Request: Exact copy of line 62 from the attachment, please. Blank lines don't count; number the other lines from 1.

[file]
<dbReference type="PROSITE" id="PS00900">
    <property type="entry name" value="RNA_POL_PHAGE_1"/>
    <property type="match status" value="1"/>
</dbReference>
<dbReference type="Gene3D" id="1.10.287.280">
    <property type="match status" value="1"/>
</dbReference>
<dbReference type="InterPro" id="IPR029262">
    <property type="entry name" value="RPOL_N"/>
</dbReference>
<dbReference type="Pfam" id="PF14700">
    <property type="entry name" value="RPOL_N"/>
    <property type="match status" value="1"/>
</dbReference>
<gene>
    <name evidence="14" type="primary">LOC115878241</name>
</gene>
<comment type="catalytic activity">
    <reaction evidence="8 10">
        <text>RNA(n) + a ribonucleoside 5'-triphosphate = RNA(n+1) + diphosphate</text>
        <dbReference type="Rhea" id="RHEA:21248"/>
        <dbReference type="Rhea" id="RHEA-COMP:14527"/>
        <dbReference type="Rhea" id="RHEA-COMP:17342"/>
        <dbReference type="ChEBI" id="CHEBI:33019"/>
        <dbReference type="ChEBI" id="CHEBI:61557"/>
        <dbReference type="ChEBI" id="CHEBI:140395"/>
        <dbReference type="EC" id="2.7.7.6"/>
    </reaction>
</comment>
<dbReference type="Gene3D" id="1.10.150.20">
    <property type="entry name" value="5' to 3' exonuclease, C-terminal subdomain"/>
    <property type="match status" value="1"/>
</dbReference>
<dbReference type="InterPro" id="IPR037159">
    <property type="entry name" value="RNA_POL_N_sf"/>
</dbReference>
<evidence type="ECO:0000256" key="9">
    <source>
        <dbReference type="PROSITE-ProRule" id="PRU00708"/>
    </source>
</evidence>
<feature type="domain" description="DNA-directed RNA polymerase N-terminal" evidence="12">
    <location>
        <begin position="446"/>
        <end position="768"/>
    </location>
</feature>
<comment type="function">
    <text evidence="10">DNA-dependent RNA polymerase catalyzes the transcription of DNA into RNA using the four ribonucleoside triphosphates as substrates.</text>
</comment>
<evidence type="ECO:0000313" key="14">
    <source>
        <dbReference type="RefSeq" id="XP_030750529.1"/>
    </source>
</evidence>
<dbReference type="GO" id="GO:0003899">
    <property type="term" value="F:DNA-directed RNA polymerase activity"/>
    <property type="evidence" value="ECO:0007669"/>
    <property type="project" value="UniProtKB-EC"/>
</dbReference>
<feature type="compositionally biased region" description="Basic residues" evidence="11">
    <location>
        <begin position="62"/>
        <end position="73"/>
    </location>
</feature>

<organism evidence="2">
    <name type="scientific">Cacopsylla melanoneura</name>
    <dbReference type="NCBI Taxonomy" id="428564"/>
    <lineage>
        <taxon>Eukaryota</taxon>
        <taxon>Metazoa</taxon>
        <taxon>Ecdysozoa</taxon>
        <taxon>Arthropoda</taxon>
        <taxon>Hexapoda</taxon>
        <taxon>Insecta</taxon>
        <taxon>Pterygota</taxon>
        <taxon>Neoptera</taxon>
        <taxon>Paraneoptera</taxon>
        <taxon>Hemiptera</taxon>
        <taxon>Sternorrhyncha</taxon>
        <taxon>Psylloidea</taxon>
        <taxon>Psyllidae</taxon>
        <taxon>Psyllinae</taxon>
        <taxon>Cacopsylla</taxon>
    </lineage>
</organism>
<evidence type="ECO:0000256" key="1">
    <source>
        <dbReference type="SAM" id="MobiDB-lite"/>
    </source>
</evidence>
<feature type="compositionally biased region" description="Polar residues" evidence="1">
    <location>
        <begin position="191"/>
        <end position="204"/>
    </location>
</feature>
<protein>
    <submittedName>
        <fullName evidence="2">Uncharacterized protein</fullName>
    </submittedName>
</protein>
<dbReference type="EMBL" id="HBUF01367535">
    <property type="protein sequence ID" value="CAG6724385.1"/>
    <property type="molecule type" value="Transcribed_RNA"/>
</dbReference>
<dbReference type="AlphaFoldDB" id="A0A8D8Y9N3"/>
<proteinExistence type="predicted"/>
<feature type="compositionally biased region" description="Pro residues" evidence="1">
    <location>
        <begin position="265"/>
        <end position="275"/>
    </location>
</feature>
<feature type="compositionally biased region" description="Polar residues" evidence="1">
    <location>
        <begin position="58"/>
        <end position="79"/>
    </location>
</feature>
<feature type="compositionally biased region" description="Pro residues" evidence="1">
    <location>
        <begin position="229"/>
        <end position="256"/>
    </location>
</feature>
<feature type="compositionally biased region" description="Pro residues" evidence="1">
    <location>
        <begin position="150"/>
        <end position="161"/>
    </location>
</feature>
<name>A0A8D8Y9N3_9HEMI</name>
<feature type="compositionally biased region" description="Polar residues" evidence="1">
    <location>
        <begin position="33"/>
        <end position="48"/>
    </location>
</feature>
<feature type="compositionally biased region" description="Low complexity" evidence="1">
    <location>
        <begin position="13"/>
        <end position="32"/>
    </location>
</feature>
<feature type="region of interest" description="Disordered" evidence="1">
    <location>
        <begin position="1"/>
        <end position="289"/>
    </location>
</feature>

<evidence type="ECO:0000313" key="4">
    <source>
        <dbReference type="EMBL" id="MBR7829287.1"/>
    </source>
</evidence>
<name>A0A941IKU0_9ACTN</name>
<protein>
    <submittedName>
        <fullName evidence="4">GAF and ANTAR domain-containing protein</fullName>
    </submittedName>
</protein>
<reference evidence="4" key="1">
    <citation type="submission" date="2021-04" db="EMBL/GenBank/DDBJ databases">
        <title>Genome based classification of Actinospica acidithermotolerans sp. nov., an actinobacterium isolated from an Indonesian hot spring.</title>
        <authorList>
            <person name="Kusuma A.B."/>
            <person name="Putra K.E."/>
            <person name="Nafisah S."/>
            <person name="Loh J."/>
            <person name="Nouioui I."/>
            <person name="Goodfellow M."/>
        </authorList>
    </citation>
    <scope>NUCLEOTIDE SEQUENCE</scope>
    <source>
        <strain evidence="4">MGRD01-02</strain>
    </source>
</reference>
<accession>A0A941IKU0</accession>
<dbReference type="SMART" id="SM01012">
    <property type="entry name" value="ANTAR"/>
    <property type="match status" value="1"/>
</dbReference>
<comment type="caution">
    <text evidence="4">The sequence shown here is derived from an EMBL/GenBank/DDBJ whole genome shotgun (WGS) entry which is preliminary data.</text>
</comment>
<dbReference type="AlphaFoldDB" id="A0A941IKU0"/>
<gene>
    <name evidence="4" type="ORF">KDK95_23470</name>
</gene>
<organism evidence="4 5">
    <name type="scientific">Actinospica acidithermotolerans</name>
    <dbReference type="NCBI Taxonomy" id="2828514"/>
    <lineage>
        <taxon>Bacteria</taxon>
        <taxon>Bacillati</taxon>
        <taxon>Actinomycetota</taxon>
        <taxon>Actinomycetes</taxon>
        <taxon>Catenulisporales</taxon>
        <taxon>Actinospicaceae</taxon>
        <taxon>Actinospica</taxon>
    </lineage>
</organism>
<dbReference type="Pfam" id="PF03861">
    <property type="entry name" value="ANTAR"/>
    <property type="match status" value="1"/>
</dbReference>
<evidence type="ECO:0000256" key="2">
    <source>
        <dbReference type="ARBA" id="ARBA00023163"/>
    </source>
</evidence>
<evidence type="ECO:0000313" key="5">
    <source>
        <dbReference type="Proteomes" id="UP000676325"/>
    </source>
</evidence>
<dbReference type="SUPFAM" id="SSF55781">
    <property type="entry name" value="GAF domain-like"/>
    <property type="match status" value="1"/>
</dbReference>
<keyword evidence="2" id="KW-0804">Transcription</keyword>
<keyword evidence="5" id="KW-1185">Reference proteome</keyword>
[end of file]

    <location>